Our peristaltic pump has a convenient foot pedal that instils the solution from the 25-gauge needles (two of them) attached to the Y tubing. When the foot pedal is depressed the pump activates and when foot pressure is released the pump stops, which allows maximum control of the infiltration. Also, there is a manual clamp on each arm of the Y infusion tubing, so that one or two needles can be used at the same time.
We start with a wheal with one needle and then use both needles to tumesce the treated areas. Then, we bend the 25-gauge needles by 90 degrees prior to infiltration, which enables us to have better control. The endpoint of tumescent infiltration is a “peau d’ orange” (orange peel) effect, and infiltration is complete when a field of 1—2cm forms, in a field block fashion, around the area where sclerotherapy was performed.
The first thing we noticed, in terms of the effects of the TES procedure, was a decrease in post-inflammatory hyperpigmentation, which has been the plague of sclerotherapy since its inception. Further to this, as the treating physician gets more adept at the technique, the instillation of tumescent solution around the area of sclerotherapy occurs almost simultaneously.
Advantages of the procedure
In terms of benefits, especially for patients, there are several advantages to the TES approach to sclerotherapy. Firstly, this procedure allows for immediate sustained compression, while the sclerosant used can also be isolated in the intended vein. TES also facilitates the dilution of any extravasated sclerosant, as well the separation of skin from the treated vein—this allows for a less inflammatory effect to be had on the skin.
Other benefits of the procedure include the fact that it is well tolerated by patients, a crucial factor. For physicians, it is easy to learn and offers reproducible results, delivering advantages in terms of both time- and cost-efficiency. Finally, the use TES achieves the desired effect with the use of less concentrated solutions which, in turn, could reduce the number of complications associated with sclerotherapy.
Growing the profile of TES
Following the inception of the procedure, hundreds of surgeons have been trained in this technique, while other tumescent-assisted procedures have subsequently been developed. Kurosh Parsi (University of New South Wales, Sydney, Australia) is one of several enthusiasts who have also used the procedure, along with Paul Thibault (Broadmeadow, Australia) and Attilio Cavezzi (San Benedetto del Tronto, Italy).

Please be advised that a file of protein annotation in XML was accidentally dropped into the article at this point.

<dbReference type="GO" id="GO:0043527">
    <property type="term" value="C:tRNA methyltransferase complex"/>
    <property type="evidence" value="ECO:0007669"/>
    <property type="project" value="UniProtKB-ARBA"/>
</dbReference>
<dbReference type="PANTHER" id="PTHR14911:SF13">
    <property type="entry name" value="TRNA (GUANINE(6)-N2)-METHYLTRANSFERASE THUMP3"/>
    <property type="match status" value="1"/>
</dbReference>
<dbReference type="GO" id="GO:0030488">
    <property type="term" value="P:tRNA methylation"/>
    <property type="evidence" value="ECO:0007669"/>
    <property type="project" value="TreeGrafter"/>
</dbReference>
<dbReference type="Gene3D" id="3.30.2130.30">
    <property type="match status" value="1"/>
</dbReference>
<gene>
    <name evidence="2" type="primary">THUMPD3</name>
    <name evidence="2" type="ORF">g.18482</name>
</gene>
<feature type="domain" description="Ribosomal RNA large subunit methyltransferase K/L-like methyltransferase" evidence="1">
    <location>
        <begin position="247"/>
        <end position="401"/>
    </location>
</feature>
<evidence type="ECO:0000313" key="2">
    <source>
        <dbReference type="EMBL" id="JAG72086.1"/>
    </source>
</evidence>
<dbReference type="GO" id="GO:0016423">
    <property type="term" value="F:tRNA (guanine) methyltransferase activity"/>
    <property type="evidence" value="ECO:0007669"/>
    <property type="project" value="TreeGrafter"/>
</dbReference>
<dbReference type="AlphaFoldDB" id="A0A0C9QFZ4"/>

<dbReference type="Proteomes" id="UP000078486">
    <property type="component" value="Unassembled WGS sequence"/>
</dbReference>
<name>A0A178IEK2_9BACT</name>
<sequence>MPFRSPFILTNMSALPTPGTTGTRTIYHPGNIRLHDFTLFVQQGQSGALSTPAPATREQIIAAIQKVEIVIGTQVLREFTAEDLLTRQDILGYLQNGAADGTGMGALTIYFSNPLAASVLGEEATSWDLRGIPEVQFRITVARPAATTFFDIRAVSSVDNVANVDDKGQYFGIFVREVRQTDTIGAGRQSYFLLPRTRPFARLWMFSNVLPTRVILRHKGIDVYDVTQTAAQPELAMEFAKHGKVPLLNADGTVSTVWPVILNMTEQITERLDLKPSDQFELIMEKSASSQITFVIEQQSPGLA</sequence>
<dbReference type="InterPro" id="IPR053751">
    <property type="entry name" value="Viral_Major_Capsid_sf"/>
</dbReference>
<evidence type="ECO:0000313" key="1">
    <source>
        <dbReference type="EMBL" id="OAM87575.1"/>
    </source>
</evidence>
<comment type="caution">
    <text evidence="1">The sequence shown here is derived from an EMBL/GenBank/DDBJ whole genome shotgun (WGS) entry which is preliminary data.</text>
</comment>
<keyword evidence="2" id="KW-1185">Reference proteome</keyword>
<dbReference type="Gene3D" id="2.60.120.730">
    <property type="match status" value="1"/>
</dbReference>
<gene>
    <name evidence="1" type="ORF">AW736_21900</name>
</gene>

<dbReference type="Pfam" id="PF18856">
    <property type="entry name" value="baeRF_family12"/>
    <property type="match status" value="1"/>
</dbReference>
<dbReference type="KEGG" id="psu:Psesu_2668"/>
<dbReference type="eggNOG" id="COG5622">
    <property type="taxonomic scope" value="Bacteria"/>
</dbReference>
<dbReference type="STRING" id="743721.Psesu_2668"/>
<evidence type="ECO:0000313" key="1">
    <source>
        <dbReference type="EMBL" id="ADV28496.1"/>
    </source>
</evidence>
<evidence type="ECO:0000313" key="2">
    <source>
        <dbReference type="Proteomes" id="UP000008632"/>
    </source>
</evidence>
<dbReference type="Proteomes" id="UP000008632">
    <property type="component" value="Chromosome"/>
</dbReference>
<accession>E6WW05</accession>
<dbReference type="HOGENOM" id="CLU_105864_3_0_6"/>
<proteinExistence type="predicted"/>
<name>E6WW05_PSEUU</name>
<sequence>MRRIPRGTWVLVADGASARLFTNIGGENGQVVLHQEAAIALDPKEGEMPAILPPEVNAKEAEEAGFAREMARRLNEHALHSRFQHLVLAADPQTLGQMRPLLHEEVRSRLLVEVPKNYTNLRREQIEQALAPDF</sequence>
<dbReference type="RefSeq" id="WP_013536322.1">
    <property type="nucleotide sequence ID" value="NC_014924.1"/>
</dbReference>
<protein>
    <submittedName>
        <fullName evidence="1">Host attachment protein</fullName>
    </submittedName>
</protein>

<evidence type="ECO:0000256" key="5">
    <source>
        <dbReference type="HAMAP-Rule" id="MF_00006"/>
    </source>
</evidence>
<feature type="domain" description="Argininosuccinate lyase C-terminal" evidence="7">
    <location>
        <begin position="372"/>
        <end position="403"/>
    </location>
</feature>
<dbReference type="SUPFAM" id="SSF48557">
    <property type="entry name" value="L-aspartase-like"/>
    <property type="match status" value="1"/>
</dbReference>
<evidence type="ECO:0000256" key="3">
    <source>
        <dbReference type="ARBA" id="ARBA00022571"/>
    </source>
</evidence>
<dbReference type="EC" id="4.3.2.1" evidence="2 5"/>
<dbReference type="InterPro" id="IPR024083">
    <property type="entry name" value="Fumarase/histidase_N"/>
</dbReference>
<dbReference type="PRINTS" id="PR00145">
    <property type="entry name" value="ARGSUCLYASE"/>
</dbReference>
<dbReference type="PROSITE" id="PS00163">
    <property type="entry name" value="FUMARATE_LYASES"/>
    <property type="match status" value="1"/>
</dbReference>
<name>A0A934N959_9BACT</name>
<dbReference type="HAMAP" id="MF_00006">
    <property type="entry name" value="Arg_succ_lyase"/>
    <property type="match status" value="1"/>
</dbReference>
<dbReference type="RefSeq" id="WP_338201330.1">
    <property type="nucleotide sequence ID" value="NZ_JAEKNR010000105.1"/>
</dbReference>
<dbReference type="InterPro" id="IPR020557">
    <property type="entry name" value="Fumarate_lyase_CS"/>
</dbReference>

Speaking about the TES procedure, Parsi has said: “It is time we all acknowledge that there is a strong body of science behind the procedure of sclerotherapy and the days of treating sclerotherapy as a simple ‘injection treatment’ are well and truly over. It has been conclusively demonstrated that blood deactivates the sclerosants. TES ensures an empty vein is obtained at the time of treatment, preventing deactivation by blood and providing internal compression.
“This is particularly important, given the findings of Partsch, Mosti and Uh’ that compression stockings do not compress the superficial veins. By providing internal compression, TES minimises our dependence on external compression provided by compression stockings. The empty vein state ensures exposure of the sclerosant to the target endothelium limiting unwanted interference by blood cells. In my opinion, the intravascular blood is the ultimate enemy when performing sclerotherapy and should be eliminated at all costs.
“The TES procedure pioneered by Greg Spitz and taken up by hundreds of phlebologists is an excellent method to achieve an empty vein state and ultimately good treatment outcomes. Classical complications such as pigmentation and matting can be significantly minimised using this technique. I recommend to all phlebologists to include this procedure in their armamentarium of venous interventions.”
In summary, the TES procedure provides us with a simple, cost-effective way of performing potentially more effective sclerotherapy with a short learning curve, no known significant complications and good cosmetic results in potentially fewer treatments. This can be beneficial for both patients and physicians, and will continue to grow in popularity around the world.
Gregory Spitz is a board certified general surgeon that has been treating vein disease for over 25 years. He has patented several medical devices including the TriVex System and the Tumescent Inversion Catheter. He has travelled all over the world lecturing and training doctors in the management of vein disease. He is the founder of AmeriVein Systems, based in the Chicago, Illinois, USA.